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Browsing named entities in Raphael Semmes, Memoirs of Service Afloat During the War Between the States. You can also browse the collection for Patrick Henry (Virginia, United States) or search for Patrick Henry (Virginia, United States) in all documents.

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Chapter 1: A brief historical Retrospect. The disruption of the American Union by the war of 1861 was not an unforeseen event. Patrick Henry, and other patriots who struggled against the adoption of the Federal Constitution by the Southern States, foretold it in burning words of prophecy; and when that instrument was ad it sometimes takes more than one generation or one revolution to establish a principle. At first sight, it may appear that there is some discordance between Patrick Henry and Jefferson Davis, as the one struggled against the adoption of the Constitution, and the other to preserve it. But they were, in fact, both engaged in a sime South will be permanently enslaved. We endeavored to bring about the separation, and we sacrificed our fortunes, and risked our lives to accomplish it. Like Patrick Henry, we have done our utmost to preserve our liberties; like him, we have failed, and like him, we desire that our record shall go down to such of our posterity as
several States united by this instrument. And this is the foundation that the Northern advocates of a consolidated government build upon, when they declare that the people of the United States in the aggregate, as one nation, adopted the Constitution, and thus gave the fundamental law to the States, instead of the States giving it to the Federal Government. It is well known that this phrase, We, the people, &c., be came a subject of discussion in the Virginia ratifying Convention. Patrick Henry, with the prevision of a prophet, was, as we have seen, bitterly opposed to the adoption of the Constitution. He was its enemy a l'outrance. Not having been a member of the Convention, of 1787, that framed the instrument, and being unacquainted with the circumstances above detailed, relative to the change which had been made in the phraseology of its Preamble, he attacked the Constitution on the very ground since assumed by Webster and Story, to wit: that the instrument itself proclaime
scattered it to the winds; and finally, when the South threw herself on the defensive, as Massachusetts had threatened to do, in 1803 and 1815, she subjugated her. What was the powerful motive which thus induced the North to overthrow the government which it had labored so assiduously with the South to establish, and which it had construed in common with the South, for the period of forty years? It was the motive which generally influences human conduct; it was the same motive which Patrick Henry had so clearly foreseen, when he warned the people of Virginia against entering into the federal compact; telling them, that interested majorities never had, in the history of the world, and never would respect the rights of minorities. The great American System, as it has been called, had in the meantime arisen, championed by no less a personage than Henry Clay of Kentucky. In 1824, and again in 1828, oppressive tariffs had been enacted for the protection of New England manufacturer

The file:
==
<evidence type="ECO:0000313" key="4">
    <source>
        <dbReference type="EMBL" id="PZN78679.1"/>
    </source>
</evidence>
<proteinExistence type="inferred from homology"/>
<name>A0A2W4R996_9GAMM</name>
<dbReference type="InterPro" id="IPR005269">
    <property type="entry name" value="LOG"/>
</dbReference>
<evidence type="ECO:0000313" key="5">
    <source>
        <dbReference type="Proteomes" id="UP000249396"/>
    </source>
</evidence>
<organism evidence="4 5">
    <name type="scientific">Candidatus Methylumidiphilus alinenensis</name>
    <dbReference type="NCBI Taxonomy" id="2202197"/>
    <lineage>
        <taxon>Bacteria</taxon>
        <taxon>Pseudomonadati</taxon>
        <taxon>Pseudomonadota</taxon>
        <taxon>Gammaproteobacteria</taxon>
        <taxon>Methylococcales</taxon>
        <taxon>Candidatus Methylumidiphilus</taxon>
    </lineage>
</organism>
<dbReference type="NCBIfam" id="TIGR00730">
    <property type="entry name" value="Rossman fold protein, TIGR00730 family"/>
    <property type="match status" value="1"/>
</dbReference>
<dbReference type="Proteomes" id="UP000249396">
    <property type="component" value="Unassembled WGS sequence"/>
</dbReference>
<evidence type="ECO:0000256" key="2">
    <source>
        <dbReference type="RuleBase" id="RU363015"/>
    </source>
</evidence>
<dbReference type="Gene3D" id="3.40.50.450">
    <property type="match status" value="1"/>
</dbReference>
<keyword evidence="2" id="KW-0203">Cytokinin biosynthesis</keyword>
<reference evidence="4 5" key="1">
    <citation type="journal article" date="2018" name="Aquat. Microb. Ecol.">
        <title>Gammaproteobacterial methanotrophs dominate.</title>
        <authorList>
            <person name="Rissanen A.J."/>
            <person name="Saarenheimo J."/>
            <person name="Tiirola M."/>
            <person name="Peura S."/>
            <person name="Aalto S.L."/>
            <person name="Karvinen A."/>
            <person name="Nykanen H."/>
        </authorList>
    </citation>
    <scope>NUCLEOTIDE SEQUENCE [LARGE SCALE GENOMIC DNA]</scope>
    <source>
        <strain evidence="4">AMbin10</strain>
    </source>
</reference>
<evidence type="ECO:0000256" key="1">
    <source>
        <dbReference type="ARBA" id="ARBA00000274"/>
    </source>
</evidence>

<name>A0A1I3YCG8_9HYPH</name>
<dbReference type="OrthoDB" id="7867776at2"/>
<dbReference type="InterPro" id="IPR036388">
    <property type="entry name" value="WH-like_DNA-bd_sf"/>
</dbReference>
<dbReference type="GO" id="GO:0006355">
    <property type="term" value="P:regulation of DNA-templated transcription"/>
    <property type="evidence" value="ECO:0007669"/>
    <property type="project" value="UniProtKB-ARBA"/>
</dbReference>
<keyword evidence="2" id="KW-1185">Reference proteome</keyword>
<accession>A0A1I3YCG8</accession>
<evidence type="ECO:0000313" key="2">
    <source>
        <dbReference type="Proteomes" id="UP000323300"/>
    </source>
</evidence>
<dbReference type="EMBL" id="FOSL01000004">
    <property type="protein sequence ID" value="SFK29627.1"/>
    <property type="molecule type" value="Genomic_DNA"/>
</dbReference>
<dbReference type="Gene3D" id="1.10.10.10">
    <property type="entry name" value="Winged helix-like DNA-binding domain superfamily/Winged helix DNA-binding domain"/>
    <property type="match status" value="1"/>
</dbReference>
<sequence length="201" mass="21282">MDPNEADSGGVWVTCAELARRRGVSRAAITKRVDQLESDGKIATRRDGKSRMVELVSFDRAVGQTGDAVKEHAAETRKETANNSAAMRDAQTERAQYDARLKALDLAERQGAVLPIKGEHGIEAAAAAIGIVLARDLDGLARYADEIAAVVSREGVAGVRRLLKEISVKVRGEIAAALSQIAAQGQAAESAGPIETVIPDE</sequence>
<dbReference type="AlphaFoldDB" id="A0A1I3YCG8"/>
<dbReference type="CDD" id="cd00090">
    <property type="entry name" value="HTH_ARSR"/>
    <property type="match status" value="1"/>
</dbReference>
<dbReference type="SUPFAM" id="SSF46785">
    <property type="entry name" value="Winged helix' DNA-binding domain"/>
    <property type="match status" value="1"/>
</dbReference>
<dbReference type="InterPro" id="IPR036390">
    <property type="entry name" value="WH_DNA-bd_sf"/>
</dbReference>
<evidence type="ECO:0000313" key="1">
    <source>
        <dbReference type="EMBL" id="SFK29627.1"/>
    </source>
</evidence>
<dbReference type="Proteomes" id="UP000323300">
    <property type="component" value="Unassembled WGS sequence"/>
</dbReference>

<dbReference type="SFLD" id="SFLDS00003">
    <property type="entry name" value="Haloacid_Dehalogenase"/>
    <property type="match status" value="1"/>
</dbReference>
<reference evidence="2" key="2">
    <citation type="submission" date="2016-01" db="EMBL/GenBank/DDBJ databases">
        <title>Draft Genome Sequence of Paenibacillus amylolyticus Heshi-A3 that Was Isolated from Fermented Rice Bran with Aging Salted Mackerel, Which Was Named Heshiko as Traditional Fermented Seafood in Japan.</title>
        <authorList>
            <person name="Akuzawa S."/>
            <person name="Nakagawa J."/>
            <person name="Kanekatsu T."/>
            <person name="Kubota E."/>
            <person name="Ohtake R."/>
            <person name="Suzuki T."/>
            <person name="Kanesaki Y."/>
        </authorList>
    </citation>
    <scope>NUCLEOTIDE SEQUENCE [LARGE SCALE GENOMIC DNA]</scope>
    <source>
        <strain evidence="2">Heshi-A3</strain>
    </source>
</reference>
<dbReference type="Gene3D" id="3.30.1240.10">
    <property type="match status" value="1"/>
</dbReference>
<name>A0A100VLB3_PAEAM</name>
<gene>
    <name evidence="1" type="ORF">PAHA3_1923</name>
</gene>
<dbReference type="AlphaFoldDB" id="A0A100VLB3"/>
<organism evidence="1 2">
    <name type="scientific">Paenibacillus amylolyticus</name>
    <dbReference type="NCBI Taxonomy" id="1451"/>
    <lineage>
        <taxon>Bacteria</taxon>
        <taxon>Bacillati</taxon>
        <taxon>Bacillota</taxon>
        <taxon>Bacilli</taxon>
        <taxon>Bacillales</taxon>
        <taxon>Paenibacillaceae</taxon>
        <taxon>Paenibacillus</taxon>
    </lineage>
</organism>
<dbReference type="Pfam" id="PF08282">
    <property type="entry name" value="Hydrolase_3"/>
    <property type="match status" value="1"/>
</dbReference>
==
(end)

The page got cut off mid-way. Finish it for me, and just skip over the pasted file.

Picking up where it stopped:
his allegiance to another government, yet it is quite certain, that he could not, ex mero motu, divide his allegiance. His allegiance then was transferred to the Federal Government, by his State, whether he would or not. Take the case of Patrick Henry, for example. He resisted the adoption of the Federal Constitution, by the State of Virginia, with all the energies of an ardent nature, solemnly believing that his State was committing suicide. And yet, when Virginia did adopt that Constit short, he felt the inspiration of patriotism, that noble sentiment which nerves men to do, and dare, unto the death, for their native soil. Will it be said, can it be said, without revolting all the best feelings of the human heart, that if Patrick Henry had lived to see a war of subjugation waged against his native State, he would have been a traitor for striking in her defence? Was this one of the results which our ancestors designed, when they framed the federal compact? It would be unch
cially, the one to the other With social institutions as wide asunder as the poles, and with their every material interest antagonistic, the separation of the two peoples, sooner or later, was a logical sequence. As had been anticipated by Patrick Henry, and others, the moment the new government went into operation, parties began to be formed, on sectional interests and sectional prejudices. The North wanted protection for her shipping, in the way of discriminating tonnage dues, and the Souand justice, and the latter sank, hopelessly, into the condition of a tributary province to her more powerful rival. All this was done under a federal compact, formed by sovereign States, for their common benefit! Thus was the prophecy of Patrick Henry verified, when he said: But I am sure, that the dangers of this system [the Federal Constitution] are real, when those who have no similar interest with the people of this country [the South] are to legislate for us—when our dearest rights ar